Being stuck at home doesn’t mean you have to stop drumming. There are a number of ways to collaborate through file sharing when you can’t perform with others in person. After all, plenty of great recordings have been made where the musicians never played together in the same room!
Here are seven tips for making high-quality recordings of your drum performances at home and sharing them online with your friends, family and fellow musicians.
Recording your drums is like putting them under a microscope because microphones will pick up all sorts of sounds that you may not otherwise notice. The rule of thumb here is simple: If your drums don’t sound good in the room, they won’t sound good when recorded.
Here are some things you can do to get your drum set ready for recording:
– Check the heads to see if they need replacement.
– Always tune your drums before you record. If you’re a hard-hitting player, you may even need to retune between takes — particularly the snare drum.
– Have materials on hand for dampening your drums and removing ringing. Popular choices include O-rings, Moongel® pads, felt strips, moleskin, tea towels (a tradition started by The Beatles) and good old reliable gaffer tape. (Be sure to use the low-residue variety.)
– Beware of squeaky foot pedals! Have some WD-40® or lubricating oil at the ready.
– Use cymbal stands with plastic tube caps (like those found on Yamaha CS-750, CS-755, CS-850, CS-865 and CS-965 models) to prevent metal-on-metal contact from creating rattling noises which can ruin a recording.
Try to record in a space that’s relatively quiet and isolated from outside noise, such as a basement or garage. Since drums are loud, you won’t have to worry much about low-level sounds like water dripping from a faucet, but you don’t want a perfect take ruined because the dog next door starts barking while your last cymbal crash fades.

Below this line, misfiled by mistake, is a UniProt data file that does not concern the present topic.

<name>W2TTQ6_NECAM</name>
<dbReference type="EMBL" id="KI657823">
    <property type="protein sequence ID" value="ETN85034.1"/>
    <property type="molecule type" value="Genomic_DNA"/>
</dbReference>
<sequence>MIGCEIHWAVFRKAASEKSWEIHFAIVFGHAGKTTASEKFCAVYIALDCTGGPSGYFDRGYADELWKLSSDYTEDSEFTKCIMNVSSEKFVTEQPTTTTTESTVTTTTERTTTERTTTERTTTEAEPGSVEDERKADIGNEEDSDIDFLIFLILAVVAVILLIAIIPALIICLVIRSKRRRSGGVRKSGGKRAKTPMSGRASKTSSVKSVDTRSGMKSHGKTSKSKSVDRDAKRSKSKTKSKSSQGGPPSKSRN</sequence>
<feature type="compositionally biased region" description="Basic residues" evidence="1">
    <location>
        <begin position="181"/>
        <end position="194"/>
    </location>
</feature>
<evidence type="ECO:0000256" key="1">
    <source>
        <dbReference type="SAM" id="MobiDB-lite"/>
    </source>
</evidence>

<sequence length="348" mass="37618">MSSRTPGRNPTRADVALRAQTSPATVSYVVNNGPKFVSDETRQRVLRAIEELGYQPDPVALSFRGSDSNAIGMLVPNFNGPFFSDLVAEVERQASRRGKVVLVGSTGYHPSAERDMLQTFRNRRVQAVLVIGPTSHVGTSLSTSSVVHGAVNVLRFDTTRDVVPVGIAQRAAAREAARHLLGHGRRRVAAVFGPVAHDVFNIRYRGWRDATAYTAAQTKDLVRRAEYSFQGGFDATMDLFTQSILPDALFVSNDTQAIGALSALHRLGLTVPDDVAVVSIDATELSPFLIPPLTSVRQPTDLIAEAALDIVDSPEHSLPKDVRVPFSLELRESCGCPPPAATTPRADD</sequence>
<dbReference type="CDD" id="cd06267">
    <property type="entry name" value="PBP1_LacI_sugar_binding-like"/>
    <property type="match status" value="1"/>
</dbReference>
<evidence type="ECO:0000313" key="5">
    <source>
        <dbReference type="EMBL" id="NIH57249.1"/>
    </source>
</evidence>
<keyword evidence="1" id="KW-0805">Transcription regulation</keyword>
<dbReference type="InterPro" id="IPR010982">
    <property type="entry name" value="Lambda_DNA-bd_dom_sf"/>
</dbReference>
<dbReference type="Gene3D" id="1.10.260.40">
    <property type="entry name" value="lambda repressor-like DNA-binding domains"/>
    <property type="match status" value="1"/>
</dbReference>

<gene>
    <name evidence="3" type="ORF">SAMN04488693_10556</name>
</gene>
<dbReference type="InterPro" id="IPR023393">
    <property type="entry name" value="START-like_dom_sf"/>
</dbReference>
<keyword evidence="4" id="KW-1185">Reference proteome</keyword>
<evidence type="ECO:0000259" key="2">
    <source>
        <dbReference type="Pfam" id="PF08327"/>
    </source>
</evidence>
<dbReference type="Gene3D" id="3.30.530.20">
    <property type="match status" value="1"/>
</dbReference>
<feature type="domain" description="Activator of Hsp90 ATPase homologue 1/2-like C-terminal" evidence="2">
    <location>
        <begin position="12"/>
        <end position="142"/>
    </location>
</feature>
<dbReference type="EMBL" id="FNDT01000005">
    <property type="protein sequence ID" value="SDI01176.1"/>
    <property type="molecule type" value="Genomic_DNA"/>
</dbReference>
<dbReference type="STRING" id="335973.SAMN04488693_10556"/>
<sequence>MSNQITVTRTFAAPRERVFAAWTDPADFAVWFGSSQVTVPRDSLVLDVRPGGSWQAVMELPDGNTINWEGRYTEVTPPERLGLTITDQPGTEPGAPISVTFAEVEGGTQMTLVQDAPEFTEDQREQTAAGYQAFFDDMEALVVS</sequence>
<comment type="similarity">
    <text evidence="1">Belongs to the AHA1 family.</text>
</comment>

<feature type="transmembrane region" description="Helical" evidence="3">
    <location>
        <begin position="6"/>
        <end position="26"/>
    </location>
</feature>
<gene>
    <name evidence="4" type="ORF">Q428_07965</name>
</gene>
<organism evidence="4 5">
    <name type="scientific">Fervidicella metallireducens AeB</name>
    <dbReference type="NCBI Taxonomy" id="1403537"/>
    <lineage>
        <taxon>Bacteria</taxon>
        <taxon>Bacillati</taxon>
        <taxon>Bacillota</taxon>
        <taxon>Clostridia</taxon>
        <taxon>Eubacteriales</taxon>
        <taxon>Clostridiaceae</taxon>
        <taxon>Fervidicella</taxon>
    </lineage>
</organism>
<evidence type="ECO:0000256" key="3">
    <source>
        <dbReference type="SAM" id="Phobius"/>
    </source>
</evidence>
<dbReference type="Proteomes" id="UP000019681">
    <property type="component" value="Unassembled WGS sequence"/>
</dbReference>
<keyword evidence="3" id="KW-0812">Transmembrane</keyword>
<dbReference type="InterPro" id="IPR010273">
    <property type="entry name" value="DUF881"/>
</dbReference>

Ideally, you’ll also want to choose a space that’s had some acoustic treatment, so it isn’t overly reverberant. (For more information, check out our blog post “How to Practice Drums … Without Disturbing the Neighbors.”)
Many smartphones can record video with good results, but the built-in microphones may not be able to handle the high sound levels generated by drums, resulting in distorted recordings. An inexpensive external microphone attached to your phone can go a long way toward improving audio quality.
In an ideal recording situation, each drum would have its own microphone and the mics would be recorded onto separate tracks in a DAW (Digital Audio Workstation), but there are other ways to make great recordings of your drums. For example, the Yamaha EAD10 acoustic electronic drum module has high-quality stereo microphones built in. (For more information, see Tip #6 below.) You can also get great recordings of your drums using just four mics: a pair of overheads positioned a couple of feet above your cymbals, plus one on the kick drum and one on the snare. Audio interfaces like the Steinberg UR44C (which comes bundled with Cubase AI recording software) provide separate inputs for up to four microphones and allow direct connection to your computer without the need for expensive extras such as mic preamps.
When placing a microphone on a snare drum, tom or bass drum, don’t be afraid to move the mic close to the drum. Microphones designed for this kind of use are equipped to handle high sound levels, so you won’t have to worry about damaging them or distorting the signal. Close placement also ensures that you’ll get less “leakage” (unwanted sound from other parts of the drum set) in each microphone — just make sure the mic is out of the “line of fire” of your drum sticks.